The Codex Mexicanus on the Mexica of Tenochtitlan-Tlatelolco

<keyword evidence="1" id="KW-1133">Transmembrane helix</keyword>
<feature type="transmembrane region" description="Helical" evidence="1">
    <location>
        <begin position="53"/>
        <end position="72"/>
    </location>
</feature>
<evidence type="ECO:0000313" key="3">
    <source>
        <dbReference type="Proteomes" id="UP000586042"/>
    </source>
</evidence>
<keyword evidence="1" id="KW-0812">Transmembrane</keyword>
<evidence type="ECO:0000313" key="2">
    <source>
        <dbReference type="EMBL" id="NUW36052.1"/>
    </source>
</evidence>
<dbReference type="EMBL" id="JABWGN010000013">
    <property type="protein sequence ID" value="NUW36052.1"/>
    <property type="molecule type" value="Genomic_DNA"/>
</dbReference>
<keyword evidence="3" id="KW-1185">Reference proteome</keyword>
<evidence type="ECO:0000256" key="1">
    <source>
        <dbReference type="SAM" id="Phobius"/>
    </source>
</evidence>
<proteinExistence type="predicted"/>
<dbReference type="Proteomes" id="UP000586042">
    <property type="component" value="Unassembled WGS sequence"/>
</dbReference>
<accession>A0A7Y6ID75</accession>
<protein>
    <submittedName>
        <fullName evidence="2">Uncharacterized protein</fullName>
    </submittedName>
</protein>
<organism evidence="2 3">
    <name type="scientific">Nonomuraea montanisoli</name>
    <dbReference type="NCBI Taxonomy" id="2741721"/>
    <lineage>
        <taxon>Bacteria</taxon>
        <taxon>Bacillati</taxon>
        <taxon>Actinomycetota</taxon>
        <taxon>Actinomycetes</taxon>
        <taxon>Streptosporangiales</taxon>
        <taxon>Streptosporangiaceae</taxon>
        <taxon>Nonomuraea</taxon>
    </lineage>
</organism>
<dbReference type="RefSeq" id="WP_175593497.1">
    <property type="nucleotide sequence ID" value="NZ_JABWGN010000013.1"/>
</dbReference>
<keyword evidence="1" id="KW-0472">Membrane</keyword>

My research at Dumbarton Oaks focused on a sixteenth-century Aztec manuscript called the Codex Mexicanus. Most of the information in this extensive bound book is recorded pictorially, and Dumbarton Oaks’ resources allowed me to hone my reading of this manuscript through comparisons with other contemporary sources, from colonial Mexico and also Europe. I initially suspected that the manuscript placed an unusual emphasis on Tlatelolco and may have been created in that city, but now I find it more likely that the Mexicanus was a product of Mexico City-Tenochtitlan. I was also interested in the calendric sections of the manuscript, which reveal a high degree of contact with European concepts of time and Christianity. I questioned why the creators of the manuscript included such information in a manuscript focused largely on pre- and post-conquest Aztec history. To answer this question, I explored the work’s late sixteenth-century context. At the time the Mexicanus was created, New Spain was experiencing significant upheavals. Indigenous peoples were still recovering, physically and mentally, from a massive epidemic that devastated the population, and the church was undergoing its own transformation, as the mendicant orders were being stripped of their power. I suspect the Mexicanus painters were impacted by these events and created this book out of a desire to preserve historical memory and to have their own guide for Christian worship, one intended only for Nahua eyes.